Put yourself in my shoes...

Put yourself in my shoes... Sgt. Maj. Darryl W. Warren reaches for the basketball during exhibition play at Fort Belvoir's Wells Gymnasium, November 7, 2017. (Photo Courtesy Whitney Delbridge Nichels)

By Annette P. Gomes, Warrior Care and Transition

ARLINGTON, Va. - You never know what someone else is going through until you put yourself in their shoes for a moment... Often times that moment needs a little motivation.

"We are motivated!" - We are motivated," chanted, 1st. Lt. Heather Bennett, Action Officer, Adaptive Reconditioning Directorate, Warrior Care and Transition.

Bennett along with more than 80 participants made up of Commanders, Command Sergeant Majors and Clinicians from Warrior Transition Battalions around the nation hit Fort Belvoir's Wells Gymnasium for a "dose" of their own medicine.

Participants gathered for a few rounds of wheelchair basketball and sitting volleyball while riding a few recumbent bikes around the center. The Adaptive Reconditioning event exercise was a part of a four-day key Leadership Summit at Fort Belvoir.

Lt. Col Thierry Bras, Action Officer, Cadre Development and Sustainment, Warrior Care and Transition says it's about motivating the masses in an effort to understand our wounded, ill and injured Soldiers and what they deal with on a daily basis.

"This is so much more than a sport, it's about the spirit soul and body, when you feed those areas you're unstoppable. You can heal the body but what about the motivation to change. Activities like these give the individuals hope to make a change," he said.

Adaptive reconditioning includes physical activities including but not limited to wheelchair basketball, sitting volleyball, gardening, music and photography that wounded, ill and injured Soldiers participate in regularly to support their physical and emotional well-being.

"Some of these guys are fearless because they come from an environment where they were constantly "dodging bullets" and then they come home and wonder, what do I do next?" added Steve Smutak, Site Coordinator, Fort Belvoir Warrior Transition Battalion. This shows that there is life after the military, life after the illnesses and injuries.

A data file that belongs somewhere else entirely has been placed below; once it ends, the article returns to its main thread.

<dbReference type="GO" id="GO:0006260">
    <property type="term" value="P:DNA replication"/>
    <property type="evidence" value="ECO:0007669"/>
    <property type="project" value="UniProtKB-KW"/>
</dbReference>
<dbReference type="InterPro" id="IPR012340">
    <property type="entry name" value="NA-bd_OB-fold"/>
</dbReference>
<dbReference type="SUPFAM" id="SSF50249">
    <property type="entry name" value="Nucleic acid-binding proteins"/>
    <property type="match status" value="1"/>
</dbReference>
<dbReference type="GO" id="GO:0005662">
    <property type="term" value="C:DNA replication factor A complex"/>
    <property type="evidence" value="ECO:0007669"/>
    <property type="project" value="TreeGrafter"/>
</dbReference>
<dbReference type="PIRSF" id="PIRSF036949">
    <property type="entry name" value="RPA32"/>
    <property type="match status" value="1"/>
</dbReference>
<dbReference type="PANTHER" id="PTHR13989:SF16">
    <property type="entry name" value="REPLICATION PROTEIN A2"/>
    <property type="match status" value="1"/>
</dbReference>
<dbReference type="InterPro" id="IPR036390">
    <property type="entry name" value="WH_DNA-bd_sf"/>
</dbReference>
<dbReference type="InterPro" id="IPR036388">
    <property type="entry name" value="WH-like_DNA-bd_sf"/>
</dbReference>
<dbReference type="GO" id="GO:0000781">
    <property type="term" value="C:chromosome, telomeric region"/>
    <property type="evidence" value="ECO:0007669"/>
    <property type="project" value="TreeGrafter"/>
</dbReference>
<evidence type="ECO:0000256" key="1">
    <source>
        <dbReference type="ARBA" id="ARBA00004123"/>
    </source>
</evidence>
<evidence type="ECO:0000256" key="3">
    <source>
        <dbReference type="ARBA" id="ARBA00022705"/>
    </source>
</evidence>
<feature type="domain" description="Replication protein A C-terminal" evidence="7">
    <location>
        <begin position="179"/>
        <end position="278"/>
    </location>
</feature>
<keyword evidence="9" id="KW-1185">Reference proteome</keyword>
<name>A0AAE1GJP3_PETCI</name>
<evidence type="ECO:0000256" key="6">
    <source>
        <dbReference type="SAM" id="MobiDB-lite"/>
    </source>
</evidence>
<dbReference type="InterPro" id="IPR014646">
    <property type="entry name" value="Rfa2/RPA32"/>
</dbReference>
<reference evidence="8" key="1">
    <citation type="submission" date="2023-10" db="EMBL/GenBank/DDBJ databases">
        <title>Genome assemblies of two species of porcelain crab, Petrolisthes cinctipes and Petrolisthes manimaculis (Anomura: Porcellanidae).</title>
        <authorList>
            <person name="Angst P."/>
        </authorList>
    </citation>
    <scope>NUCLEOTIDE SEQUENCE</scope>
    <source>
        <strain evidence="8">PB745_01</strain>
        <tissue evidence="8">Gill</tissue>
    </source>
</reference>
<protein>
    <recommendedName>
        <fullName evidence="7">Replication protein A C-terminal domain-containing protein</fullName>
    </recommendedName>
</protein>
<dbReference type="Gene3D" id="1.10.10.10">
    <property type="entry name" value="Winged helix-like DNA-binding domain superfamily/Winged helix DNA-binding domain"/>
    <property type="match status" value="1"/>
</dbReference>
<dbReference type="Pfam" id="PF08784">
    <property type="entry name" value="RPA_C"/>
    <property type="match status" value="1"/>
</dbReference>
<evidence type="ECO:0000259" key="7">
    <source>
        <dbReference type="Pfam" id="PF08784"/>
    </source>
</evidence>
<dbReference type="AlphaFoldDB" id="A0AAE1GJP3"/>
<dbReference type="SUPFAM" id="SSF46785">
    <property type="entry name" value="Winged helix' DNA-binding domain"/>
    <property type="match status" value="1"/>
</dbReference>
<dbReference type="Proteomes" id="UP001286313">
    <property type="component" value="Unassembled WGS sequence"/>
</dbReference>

Adaptive reconditioning is linked to a variety of benefits including reducing dependency on pain and depression medication, developing fewer secondary medical conditions such as diabetes and hypertension and an increased level of independence.

For Army veteran, Mike Caselle, Owner and Operator of One Way or Another Adaptive Reconditioning Sports, a visit to the center was personal. In 2016, Caselle and his wife Anna lost their only daughter Sienna to suicide. His passion for helping Soldiers became his mission. His organization provides opportunities to help persons with physical mental and emotional disabilities by offering experiences such "sit water skiing" to help build confidence and self-esteem. Since Sienna's death, he has expanded his mission to include at risk veterans and teens.

"It's a void that can't go way, the loss of life. Approximately 22 Veterans and one active-duty service member take their lives every day. This is my way of giving back to the community. This helps people heal on the inside as well as the outside," he said.

The four-day Summit kicked off Warrior Care Month and included senior leadership from 14 U.S. Army Warrior Transition Battalions, Military Treatment Facilities and Warrior Transition Offices, responsible for ensuring that wounded, ill and injured Soldiers receive world class care and services.